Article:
Vowing to fight, “politically, democratically and legally,” the abrogation of special status and downgrade of Jammu and Kashmir to two Union Territories, Omar Abdullah, Vice President, J&K National Conference, suggested the need for an “honest” recalibration of his party’s slogan on autonomy and finding a new “political plank.”
In an interview to The Indian Express on Saturday, his first since August 5, 2019, and his release on March 24 this year, Abdullah said the time for street protests to force a rethink had passed and that he was not a leader who would “engineer street protests”.
“I’m sorry, that is not me. It is not my politics, it is not my party’s politics. I will not engineer a protest to score a point. Particularly in Kashmir, where I know that an engineered protest will, in all likelihood, end very badly for poor youngsters who will get sucked into it,” he said.
“I’ve said this before, if I am not willing to put a stone or a gun into my own kids’ hands, I have no business doing the same to any young Kashmiri. I am very clear on that…So if the people of Jammu and Kashmir are looking towards me as some sort of person who will rally them out into the streets and God forbid get some of them killed, then I am not that person, I will not do that. I will raise my voice against what has happened. I will fight against what has happened but I will not give somebody wearing a uniform with a gun an excuse or a reason to kill one of us. That’s not me,” Abdullah said.
New Delhi, Abdullah said, had reduced the political mainstream into an “element of ridicule” and he felt betrayed by the way political leaders, across the Opposition spectrum, had reacted to the Centre’s decision. Expressing anguish, he said he will “happily lose his voice” when the freedoms of those leaders are curbed.
To a question on the future of mainstream politics in J&K, Abdullah said, “This is a question I do not have an answer to. I don’t know how much political space today actually exists for mainstream political parties. It’s something that I have been asking myself and deliberating over all the way since August 5.”
“We went against sentiment… New Delhi’s actions reduced us to elements of ridicule. I’m not a fool that I’m living in denial that all Kashmiris were deeply distressed by my detention, they weren’t. I will honestly tell you there were enough Kashmiris happy to see us detained… who turned around and said this is what Farooq Abdullah gets for saying Bharat Mata Ki Jai. Serves him right. Keep him as long as you like. This is what you get for contesting elections. This is what you get for putting down protests in 2010/2016,” he said.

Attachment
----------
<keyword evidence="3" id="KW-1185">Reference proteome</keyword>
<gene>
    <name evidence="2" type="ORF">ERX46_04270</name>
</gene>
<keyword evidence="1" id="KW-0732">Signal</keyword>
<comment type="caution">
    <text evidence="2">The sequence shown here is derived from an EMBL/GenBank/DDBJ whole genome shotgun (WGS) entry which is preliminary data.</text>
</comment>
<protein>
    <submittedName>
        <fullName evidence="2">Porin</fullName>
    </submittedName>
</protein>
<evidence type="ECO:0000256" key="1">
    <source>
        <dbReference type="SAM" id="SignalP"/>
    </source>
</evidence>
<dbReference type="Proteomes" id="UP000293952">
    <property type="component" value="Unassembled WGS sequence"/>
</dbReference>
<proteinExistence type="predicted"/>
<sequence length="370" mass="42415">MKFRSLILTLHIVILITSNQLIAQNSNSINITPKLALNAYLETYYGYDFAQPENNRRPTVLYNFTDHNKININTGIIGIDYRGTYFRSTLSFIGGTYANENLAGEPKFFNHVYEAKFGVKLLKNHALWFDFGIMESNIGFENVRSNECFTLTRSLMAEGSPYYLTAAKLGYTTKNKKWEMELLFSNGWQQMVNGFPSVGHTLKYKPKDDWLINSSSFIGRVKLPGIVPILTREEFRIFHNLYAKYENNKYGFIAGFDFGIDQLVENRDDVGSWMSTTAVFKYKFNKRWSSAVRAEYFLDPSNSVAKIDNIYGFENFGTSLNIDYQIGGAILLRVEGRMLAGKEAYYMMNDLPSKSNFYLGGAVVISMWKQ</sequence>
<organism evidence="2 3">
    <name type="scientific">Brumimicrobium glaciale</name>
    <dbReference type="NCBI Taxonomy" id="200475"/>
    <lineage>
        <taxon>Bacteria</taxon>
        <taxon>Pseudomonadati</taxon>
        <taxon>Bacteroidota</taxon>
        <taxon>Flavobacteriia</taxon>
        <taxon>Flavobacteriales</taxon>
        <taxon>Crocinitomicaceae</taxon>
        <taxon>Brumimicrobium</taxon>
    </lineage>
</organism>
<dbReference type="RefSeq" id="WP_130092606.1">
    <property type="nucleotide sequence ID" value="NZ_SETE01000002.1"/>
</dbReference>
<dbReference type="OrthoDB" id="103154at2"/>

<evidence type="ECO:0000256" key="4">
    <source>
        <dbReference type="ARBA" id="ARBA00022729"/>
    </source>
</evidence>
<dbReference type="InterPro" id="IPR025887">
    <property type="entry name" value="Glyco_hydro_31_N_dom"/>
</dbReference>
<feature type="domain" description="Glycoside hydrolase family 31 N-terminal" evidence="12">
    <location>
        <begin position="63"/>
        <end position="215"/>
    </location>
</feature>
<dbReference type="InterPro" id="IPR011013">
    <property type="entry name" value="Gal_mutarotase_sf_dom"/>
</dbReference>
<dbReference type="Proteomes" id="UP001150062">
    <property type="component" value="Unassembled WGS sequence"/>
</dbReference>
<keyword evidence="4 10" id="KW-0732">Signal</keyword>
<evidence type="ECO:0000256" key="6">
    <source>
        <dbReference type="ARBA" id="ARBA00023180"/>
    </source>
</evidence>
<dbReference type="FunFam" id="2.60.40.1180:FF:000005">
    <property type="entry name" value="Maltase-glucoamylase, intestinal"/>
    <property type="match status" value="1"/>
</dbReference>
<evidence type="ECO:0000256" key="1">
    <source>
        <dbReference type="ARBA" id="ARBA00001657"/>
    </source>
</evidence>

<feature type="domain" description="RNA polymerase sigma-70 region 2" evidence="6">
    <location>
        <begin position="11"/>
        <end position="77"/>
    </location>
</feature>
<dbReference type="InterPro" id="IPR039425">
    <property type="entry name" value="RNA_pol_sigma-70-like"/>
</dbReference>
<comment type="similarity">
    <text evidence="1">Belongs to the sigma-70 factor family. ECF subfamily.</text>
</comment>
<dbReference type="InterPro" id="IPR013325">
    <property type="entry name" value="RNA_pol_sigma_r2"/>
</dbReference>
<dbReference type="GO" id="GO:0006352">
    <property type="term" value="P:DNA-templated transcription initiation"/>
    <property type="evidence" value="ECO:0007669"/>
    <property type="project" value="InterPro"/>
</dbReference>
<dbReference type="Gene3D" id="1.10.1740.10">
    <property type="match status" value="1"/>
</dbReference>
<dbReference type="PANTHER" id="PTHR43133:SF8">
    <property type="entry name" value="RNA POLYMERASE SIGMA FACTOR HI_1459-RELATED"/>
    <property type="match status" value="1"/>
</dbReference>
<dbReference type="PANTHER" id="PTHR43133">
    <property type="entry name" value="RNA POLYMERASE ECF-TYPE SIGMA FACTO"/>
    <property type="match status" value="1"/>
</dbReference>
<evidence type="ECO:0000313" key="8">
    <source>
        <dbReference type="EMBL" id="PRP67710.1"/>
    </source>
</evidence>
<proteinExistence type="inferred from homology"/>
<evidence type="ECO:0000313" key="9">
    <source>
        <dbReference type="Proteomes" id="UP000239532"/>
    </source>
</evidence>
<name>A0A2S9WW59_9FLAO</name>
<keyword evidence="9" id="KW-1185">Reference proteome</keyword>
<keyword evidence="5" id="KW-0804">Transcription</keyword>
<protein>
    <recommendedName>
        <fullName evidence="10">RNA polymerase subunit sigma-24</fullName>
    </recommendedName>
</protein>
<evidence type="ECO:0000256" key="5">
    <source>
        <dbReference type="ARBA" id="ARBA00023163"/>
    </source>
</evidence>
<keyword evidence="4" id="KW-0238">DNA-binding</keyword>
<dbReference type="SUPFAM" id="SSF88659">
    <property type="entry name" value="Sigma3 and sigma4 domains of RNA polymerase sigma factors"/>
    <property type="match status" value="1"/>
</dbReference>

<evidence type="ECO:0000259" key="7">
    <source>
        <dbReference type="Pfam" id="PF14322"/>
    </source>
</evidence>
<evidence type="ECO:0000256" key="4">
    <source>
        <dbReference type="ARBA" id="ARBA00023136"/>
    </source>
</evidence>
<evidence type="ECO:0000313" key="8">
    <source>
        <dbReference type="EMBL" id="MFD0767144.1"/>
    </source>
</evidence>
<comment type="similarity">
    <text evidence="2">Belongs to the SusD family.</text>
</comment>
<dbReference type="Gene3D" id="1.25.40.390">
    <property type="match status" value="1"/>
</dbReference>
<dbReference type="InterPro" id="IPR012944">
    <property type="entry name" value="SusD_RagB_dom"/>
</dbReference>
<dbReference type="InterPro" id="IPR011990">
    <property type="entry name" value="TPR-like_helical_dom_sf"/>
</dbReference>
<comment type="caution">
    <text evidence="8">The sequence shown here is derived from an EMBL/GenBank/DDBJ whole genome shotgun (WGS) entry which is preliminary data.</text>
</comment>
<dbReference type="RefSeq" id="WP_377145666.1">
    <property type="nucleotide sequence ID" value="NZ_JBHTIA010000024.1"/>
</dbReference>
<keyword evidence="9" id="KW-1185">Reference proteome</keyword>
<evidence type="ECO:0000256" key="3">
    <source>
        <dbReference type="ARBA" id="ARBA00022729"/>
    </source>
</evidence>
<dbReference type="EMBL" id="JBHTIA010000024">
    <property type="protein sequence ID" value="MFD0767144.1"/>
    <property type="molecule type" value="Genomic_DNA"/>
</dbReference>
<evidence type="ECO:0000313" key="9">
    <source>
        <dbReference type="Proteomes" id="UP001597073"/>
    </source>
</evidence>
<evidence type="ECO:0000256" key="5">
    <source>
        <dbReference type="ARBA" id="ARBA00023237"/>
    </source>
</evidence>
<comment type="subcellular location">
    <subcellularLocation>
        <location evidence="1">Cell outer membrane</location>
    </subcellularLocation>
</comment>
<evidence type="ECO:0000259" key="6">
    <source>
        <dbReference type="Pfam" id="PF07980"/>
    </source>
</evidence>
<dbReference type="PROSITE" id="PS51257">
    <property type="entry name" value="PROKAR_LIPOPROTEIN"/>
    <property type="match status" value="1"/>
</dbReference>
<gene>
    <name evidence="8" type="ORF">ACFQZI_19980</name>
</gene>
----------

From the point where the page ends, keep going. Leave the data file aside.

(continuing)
Asked if JKNC would change its autonomy slogan, Abdullah said: “I can’t speak for the party, but I will not support a slogan that is mere lip-service or hoodwinking. I think we need to be honest with people, even if it means that in the short term we will be less attractive to people than we would like to be. I will admit this much that finding a political plank at this point is not going to be the easiest thing. But it’s a challenge and we will have to rise to the occasion,” he said.
Abdullah did not hide his anger against what he called was the “betrayal” by a range of political leaders including Delhi Chief Minister Arvind Kejriwal, Telangana Chief Minister K Chandrashekar Rao and TDP’s N Chandrababu Naidu, and parties from across the board.
“Again, such a great degree of disappointment… I’m less resentful of their support to BJP on 35A and 370 but I’m deeply resentful about their support on the UT and the dismemberment, because they did not need to support the BJP on that. It was never part of the BJP’s agenda. It was done purely to punish J&K. To punish the people to humiliate them, there was no other reason for it,” he said.
“And then the way the detentions were handled. Token lip service… They were happy to take our support when they needed it for their own causes but they didn’t find common cause with us and honestly, I will not stand up for a single one of them tomorrow. Not one of them. I won’t campaign for any of them, I won’t support any of them and god forbid any of them get taken off to jail, I will not utter a word for them, because they didn’t speak when people here were suffering… These people lost their voices. God forbid, anything like this happens to them, I will lose my voice as well. I have no cause with them. That’s it. I will speak for the people of J&K, I don’t speak for anybody else,” he said.
Saying there was nothing left to fear, Abdullah warned that the possibility of demographic change can’t be ignored although it wasn’t something immediate. “I take some solace from the fact some of the changes that have been made can be undone. I am not getting into details now, because that is a post-Assembly, post restoration of statehood scenario,” he said.
“Do I fear this whole thing about demographic change and altering the character of J&K as a Muslim majority state? I don’t think it’s something that we should ignore but it’s not something that’s going to change immediately. I think it’s also less of a threat to Kashmir than it is to Jammu. Which is why today, you find Jammu more agitated about domicile than Kashmir. Part of me takes a great degree of satisfaction, in part perverse satisfaction, from seeing the people in Leh so agitated about domicile because they were so happy to celebrate the end of 370 and 35A and now they’re screaming for the same protections,” he said.
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